The second factor behind Australia’s larger cannabis patient numbers are the role of GPs in prescribing CBPMs.
There are two routes for a patient to get a cannabis prescription in Australia. The first is through an authorised prescriber, a role that resembles what happens in the British system. A doctor can opt to specialise in CBPMs and subsequently issue prescriptions.
Less reminiscent of the British system is the Special Access Scheme which allows Australian GPs to prescribe cannabis, so long as the prescription is first approved by the TGA. This now typically takes between one and two days, down from two weeks when the scheme was first launched.
While British GPs can prescribe CBPMs, this only includes a couple of licensed products for highly specific conditions. As sufferers of Lennox-Gastaut syndrome will attest, getting an NHS prescription is far from straightforward.
An Australian doctor can also issue a prescription for up to two years. Electronic prescriptions have also allowed Australian patients to pick up CBPMs from their local pharmacies, with QR codes enabling the pharmacies to monitor how many prescriptions a patient has received.
The effect is striking. According to Releaf estimates, more than 90% of CBPM prescriptions in Australia are done via local GPs, simplifying the process and greatly reducing costs to patients.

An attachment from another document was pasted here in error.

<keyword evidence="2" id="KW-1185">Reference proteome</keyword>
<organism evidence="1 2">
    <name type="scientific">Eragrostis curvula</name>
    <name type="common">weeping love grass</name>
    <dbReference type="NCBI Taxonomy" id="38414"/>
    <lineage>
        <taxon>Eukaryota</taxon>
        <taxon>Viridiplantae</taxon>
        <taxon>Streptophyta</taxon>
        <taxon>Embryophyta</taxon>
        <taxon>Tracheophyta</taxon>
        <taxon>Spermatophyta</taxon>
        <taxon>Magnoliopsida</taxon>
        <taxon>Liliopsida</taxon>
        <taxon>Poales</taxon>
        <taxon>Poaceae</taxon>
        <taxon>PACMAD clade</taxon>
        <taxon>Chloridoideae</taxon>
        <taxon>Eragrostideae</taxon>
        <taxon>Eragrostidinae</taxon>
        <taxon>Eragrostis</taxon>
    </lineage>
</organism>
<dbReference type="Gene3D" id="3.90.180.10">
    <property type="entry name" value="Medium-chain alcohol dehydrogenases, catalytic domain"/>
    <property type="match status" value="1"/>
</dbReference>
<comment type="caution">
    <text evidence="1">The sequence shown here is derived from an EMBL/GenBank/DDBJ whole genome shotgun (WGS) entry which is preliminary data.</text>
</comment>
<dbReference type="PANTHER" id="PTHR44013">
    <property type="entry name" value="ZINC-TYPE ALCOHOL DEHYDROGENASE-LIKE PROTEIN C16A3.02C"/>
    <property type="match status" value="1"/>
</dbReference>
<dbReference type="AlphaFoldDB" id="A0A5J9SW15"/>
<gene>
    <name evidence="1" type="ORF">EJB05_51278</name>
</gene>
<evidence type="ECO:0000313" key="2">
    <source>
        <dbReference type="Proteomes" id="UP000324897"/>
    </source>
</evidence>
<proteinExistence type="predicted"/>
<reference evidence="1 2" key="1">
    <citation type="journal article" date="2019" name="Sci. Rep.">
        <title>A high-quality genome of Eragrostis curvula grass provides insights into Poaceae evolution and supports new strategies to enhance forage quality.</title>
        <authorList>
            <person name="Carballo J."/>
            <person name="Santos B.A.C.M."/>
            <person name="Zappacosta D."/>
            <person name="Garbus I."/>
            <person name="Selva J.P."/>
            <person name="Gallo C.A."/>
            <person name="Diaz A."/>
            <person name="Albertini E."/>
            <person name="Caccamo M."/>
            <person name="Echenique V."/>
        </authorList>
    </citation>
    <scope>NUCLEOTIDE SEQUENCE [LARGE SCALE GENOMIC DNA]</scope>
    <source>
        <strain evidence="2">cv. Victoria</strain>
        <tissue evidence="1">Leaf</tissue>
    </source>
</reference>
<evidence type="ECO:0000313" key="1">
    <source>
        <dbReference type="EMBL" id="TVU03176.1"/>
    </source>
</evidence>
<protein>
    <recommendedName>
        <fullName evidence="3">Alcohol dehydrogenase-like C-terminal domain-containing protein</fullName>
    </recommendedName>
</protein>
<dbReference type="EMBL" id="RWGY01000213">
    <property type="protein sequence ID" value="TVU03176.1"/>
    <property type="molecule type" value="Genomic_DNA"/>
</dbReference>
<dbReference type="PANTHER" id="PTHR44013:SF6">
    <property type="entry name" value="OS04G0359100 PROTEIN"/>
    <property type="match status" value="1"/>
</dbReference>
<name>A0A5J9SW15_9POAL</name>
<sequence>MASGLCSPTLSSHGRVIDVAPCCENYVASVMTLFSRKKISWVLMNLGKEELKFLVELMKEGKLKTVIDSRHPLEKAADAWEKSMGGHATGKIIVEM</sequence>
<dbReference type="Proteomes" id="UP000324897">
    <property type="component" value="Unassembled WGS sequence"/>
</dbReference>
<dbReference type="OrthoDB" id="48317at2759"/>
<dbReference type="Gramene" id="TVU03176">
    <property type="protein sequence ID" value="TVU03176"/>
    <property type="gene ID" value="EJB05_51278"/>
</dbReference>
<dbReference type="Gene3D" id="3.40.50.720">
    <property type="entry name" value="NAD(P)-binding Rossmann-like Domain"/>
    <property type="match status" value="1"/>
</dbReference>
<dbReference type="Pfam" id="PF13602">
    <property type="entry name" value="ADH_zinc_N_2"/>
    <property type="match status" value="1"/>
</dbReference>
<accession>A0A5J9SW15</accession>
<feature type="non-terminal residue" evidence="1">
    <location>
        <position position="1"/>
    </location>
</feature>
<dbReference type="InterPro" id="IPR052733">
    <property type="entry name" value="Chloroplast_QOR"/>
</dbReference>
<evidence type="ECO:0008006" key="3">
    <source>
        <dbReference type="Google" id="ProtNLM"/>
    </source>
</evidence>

That means that in Australia medical cannabis prescriptions have dramatically shifted away from specialised doctors to GPs. When Releaf first launched it relied on specialists – and employed them in our clinics. Now our pharmacies fulfil far more prescriptions made by GPs.
By comparison, British CBPM prescriptions are cumbersome. Patients must take a physical copy of their prescriptions to a pharmacy, and repeat prescriptions must be signed off every 30 days. While the UK government has signalled it will allow electronic prescriptions in the future, these measures have yet to be introduced.
Supply chain issues
The other major obstacle to increasing cannabis patient numbers in the UK concerns the supply chain behind the sector.
Unlike in Australia, in the UK there are a plethora of onerous rules about how much cannabis can be stored by wholesalers and pharmacies. This creates significant logistical challenges, as suppliers constantly have to second guess demand for products. It also means patients often must wait for their medicine to be delivered, while substitutions caused by unavailable products are common.
In Australia, individual pharmacies can store the amount of cannabis medicine they need based on actual demand. This enables them to fulfil an order minutes after a patient presents a prescription physically or digitally.
How the UK can improve
While these challenges in the UK are substantial, Australia’s success suggests that the British medical cannabis industry can bring about the necessary changes to improve patient numbers. Doing this will require sustained engagement and education with the MHRA, the NHS and the government.
Neil Cartwright is head of product at Releaf Group, Australia’s largest cannabis dispensary chain. Based in the UK, he globally sources CBPMs for import to Australia.